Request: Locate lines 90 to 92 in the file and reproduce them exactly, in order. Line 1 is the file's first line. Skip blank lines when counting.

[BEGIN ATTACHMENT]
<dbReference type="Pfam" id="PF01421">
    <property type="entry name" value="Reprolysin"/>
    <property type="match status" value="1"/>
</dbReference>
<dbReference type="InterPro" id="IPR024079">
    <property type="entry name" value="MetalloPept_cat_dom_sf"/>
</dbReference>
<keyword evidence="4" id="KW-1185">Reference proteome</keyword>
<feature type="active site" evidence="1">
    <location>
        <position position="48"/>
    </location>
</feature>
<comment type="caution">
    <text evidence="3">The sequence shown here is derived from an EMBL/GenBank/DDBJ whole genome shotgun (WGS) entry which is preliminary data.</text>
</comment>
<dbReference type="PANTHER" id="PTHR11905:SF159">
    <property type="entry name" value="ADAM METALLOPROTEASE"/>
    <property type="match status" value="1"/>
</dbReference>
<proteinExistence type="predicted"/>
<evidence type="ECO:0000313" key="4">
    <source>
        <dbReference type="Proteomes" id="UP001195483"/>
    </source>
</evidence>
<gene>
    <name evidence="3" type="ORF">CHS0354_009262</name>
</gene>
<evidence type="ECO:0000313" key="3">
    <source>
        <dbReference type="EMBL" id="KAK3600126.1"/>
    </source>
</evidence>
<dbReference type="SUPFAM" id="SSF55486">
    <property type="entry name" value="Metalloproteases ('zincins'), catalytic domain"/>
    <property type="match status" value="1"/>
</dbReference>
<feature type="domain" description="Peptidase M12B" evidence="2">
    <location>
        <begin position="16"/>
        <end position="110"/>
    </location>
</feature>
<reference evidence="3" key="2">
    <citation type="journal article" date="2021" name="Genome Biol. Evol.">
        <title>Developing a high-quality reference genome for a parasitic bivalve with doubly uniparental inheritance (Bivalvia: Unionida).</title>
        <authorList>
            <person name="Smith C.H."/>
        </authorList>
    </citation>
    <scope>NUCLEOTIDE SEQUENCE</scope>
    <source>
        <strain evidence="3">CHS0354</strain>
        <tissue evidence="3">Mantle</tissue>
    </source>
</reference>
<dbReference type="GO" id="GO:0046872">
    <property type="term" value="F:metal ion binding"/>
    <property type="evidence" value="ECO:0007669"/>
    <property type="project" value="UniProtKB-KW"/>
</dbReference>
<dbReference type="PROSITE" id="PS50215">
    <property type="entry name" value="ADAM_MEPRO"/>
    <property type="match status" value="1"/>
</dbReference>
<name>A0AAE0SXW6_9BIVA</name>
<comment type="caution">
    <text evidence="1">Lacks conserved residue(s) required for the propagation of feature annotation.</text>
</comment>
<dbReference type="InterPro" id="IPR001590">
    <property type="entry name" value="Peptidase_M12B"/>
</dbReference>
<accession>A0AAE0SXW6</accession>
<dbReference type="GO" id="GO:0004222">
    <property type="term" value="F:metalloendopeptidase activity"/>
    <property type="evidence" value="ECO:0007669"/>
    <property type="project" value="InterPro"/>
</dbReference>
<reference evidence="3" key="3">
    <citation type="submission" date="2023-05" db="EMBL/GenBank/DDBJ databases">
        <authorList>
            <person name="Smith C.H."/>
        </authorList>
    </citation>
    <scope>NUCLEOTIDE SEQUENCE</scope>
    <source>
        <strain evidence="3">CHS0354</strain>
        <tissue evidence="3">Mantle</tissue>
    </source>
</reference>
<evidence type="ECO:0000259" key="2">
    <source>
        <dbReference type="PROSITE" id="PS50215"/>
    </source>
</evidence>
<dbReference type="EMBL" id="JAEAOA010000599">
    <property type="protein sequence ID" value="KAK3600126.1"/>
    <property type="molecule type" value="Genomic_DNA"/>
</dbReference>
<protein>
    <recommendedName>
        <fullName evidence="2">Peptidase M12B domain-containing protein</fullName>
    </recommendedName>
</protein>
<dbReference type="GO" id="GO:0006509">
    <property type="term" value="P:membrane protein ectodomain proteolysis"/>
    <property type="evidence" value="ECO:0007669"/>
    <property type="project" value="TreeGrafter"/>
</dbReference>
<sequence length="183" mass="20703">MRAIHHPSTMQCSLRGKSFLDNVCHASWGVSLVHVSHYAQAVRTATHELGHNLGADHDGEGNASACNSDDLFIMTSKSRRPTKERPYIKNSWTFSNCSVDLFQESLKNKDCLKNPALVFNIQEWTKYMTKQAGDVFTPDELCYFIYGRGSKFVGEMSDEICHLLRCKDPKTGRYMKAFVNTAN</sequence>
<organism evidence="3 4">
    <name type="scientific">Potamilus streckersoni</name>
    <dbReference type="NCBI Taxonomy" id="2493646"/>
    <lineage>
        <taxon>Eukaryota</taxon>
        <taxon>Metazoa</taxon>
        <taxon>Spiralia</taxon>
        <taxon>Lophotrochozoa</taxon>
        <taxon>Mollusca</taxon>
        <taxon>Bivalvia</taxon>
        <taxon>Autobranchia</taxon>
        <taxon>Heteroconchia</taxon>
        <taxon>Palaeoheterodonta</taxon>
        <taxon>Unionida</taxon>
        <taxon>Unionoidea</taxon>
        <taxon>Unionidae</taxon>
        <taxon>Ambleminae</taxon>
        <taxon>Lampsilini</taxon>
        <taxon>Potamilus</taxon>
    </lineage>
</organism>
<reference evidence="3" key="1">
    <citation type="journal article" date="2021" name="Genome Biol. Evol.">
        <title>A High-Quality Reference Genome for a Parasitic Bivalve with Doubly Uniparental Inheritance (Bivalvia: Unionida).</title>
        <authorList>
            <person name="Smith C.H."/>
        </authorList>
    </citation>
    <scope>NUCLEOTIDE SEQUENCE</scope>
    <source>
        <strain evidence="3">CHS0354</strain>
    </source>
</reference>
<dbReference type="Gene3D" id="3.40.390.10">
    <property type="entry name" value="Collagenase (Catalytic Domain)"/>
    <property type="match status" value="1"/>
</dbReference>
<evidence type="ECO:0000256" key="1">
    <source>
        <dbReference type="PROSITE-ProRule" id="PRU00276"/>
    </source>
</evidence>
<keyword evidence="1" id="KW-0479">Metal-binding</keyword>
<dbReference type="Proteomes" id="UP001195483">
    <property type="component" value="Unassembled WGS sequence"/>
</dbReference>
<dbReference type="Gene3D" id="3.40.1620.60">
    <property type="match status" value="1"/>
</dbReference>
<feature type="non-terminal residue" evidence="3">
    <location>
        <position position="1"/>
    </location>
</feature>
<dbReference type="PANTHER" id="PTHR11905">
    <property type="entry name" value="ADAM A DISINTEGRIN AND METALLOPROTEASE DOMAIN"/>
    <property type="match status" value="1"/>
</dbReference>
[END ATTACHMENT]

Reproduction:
    </source>
</reference>
<evidence type="ECO:0000259" key="2">